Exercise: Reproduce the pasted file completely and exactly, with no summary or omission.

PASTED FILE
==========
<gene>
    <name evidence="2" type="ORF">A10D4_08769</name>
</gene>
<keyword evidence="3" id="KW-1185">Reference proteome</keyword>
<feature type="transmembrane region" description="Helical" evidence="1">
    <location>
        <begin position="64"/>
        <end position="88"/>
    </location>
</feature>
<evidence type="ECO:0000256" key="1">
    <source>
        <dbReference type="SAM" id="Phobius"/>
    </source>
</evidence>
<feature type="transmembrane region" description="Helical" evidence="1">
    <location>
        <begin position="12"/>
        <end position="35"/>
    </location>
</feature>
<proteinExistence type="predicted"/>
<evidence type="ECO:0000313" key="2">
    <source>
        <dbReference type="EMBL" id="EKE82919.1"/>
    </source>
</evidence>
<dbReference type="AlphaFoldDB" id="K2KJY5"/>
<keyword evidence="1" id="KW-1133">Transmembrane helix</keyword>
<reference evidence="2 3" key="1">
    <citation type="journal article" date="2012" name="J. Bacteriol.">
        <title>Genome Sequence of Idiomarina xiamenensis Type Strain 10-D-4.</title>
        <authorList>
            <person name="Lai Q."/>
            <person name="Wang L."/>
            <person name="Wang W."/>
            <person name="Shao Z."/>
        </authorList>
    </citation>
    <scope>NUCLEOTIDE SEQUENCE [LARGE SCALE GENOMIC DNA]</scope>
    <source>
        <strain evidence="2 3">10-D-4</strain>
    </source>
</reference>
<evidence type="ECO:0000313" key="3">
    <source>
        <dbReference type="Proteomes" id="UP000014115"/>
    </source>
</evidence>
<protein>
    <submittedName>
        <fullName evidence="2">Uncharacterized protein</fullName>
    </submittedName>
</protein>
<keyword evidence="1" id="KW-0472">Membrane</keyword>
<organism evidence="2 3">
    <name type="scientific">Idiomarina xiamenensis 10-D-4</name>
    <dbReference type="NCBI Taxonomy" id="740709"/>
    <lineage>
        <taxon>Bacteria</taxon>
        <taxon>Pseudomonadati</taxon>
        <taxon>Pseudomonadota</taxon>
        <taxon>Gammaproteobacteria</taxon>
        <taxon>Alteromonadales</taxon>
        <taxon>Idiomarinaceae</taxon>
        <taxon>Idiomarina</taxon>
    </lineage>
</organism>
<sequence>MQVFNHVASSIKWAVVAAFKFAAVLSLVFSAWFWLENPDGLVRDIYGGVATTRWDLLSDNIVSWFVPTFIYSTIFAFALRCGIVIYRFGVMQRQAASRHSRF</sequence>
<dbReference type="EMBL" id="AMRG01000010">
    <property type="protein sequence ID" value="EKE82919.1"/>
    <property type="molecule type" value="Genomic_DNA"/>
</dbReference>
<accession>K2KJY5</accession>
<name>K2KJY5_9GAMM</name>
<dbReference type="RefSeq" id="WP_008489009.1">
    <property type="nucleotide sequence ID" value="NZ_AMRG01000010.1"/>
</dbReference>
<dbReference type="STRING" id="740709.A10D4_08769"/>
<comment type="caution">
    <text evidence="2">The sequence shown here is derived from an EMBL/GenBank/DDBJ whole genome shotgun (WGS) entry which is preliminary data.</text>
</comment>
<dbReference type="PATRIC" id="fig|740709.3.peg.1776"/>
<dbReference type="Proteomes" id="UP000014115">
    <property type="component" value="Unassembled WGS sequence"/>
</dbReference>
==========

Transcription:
<gene>
    <name evidence="2" type="ORF">A10D4_08769</name>
</gene>
<keyword evidence="3" id="KW-1185">Reference proteome</keyword>
<feature type="transmembrane region" description="Helical" evidence="1">
    <location>
        <begin position="64"/>
        <end position="88"/>
    </location>
</feature>
<evidence type="ECO:0000256" key="1">
    <source>
        <dbReference type="SAM" id="Phobius"/>
    </source>
</evidence>
<feature type="transmembrane region" description="Helical" evidence="1">
    <location>
        <begin position="12"/>
        <end position="35"/>
    </location>
</feature>
<proteinExistence type="predicted"/>
<evidence type="ECO:0000313" key="2">
    <source>
        <dbReference type="EMBL" id="EKE82919.1"/>
    </source>
</evidence>
<dbReference type="AlphaFoldDB" id="K2KJY5"/>
<keyword evidence="1" id="KW-1133">Transmembrane helix</keyword>
<reference evidence="2 3" key="1">
    <citation type="journal article" date="2012" name="J. Bacteriol.">
        <title>Genome Sequence of Idiomarina xiamenensis Type Strain 10-D-4.</title>
        <authorList>
            <person name="Lai Q."/>
            <person name="Wang L."/>
            <person name="Wang W."/>
            <person name="Shao Z."/>
        </authorList>
    </citation>
    <scope>NUCLEOTIDE SEQUENCE [LARGE SCALE GENOMIC DNA]</scope>
    <source>
        <strain evidence="2 3">10-D-4</strain>
    </source>
</reference>
<evidence type="ECO:0000313" key="3">
    <source>
        <dbReference type="Proteomes" id="UP000014115"/>
    </source>
</evidence>
<protein>
    <submittedName>
        <fullName evidence="2">Uncharacterized protein</fullName>
    </submittedName>
</protein>
<keyword evidence="1" id="KW-0472">Membrane</keyword>
<organism evidence="2 3">
    <name type="scientific">Idiomarina xiamenensis 10-D-4</name>
    <dbReference type="NCBI Taxonomy" id="740709"/>
    <lineage>
        <taxon>Bacteria</taxon>
        <taxon>Pseudomonadati</taxon>
        <taxon>Pseudomonadota</taxon>
        <taxon>Gammaproteobacteria</taxon>
        <taxon>Alteromonadales</taxon>
        <taxon>Idiomarinaceae</taxon>
        <taxon>Idiomarina</taxon>
    </lineage>
</organism>
<sequence>MQVFNHVASSIKWAVVAAFKFAAVLSLVFSAWFWLENPDGLVRDIYGGVATTRWDLLSDNIVSWFVPTFIYSTIFAFALRCGIVIYRFGVMQRQAASRHSRF</sequence>
<dbReference type="EMBL" id="AMRG01000010">
    <property type="protein sequence ID" value="EKE82919.1"/>
    <property type="molecule type" value="Genomic_DNA"/>
</dbReference>
<accession>K2KJY5</accession>
<name>K2KJY5_9GAMM</name>
<dbReference type="RefSeq" id="WP_008489009.1">
    <property type="nucleotide sequence ID" value="NZ_AMRG01000010.1"/>
</dbReference>
<dbReference type="STRING" id="740709.A10D4_08769"/>
<comment type="caution">
    <text evidence="2">The sequence shown here is derived from an EMBL/GenBank/DDBJ whole genome shotgun (WGS) entry which is preliminary data.</text>
</comment>
<dbReference type="PATRIC" id="fig|740709.3.peg.1776"/>
<dbReference type="Proteomes" id="UP000014115">
    <property type="component" value="Unassembled WGS sequence"/>
</dbReference>